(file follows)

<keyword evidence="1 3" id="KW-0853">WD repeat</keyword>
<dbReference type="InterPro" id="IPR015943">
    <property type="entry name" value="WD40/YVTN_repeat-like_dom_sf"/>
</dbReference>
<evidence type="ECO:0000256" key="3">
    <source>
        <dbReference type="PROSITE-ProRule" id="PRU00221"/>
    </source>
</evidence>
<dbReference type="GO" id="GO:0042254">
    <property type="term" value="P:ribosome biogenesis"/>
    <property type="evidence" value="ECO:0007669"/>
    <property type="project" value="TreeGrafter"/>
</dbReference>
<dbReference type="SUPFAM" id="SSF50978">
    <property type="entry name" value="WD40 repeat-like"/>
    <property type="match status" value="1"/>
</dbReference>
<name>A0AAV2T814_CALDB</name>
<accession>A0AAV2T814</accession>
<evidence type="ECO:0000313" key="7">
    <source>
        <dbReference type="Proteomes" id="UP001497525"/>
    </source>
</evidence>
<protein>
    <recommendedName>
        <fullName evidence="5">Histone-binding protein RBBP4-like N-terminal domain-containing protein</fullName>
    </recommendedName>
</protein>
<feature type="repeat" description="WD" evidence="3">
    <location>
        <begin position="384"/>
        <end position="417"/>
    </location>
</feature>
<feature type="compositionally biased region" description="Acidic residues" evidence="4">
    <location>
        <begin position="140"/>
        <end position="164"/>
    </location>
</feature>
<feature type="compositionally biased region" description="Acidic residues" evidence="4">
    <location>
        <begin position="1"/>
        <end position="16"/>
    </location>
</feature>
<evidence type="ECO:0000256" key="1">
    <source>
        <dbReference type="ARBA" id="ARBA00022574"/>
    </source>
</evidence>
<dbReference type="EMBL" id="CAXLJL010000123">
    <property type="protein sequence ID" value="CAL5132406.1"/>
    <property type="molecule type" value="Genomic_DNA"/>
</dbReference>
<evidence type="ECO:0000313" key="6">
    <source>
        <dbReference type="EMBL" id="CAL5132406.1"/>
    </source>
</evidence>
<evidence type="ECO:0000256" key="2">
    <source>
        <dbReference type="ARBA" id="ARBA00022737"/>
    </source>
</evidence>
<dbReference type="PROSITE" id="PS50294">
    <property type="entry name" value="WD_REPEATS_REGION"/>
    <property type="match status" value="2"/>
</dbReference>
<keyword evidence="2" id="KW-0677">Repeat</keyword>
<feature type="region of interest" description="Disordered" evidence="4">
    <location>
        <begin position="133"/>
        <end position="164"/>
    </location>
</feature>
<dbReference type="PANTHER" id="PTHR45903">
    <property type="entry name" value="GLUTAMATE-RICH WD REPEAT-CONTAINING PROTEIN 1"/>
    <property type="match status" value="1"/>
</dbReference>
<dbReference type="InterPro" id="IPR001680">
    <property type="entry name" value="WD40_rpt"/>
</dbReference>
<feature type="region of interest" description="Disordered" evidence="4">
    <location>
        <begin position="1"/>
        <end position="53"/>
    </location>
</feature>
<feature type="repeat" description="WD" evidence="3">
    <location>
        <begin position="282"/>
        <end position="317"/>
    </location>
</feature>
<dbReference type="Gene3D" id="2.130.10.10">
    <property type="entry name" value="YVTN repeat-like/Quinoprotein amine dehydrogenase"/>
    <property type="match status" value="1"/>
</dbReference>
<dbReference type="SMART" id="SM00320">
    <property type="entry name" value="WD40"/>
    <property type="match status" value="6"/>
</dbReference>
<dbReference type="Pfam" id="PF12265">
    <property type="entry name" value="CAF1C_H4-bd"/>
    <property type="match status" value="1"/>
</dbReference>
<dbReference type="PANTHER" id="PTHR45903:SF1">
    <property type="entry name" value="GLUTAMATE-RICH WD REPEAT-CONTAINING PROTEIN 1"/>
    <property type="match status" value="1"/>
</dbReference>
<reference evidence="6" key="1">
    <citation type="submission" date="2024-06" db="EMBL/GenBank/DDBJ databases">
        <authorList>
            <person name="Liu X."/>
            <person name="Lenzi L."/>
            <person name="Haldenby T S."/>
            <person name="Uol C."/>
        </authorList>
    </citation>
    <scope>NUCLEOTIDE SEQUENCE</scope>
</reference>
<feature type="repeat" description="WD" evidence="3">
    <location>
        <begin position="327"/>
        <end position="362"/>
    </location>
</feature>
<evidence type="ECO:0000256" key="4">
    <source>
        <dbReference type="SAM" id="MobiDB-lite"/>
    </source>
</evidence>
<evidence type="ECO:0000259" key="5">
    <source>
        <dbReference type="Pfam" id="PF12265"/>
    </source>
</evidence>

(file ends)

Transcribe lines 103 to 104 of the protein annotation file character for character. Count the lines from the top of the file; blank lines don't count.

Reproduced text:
    <property type="entry name" value="WD40"/>
    <property type="match status" value="6"/>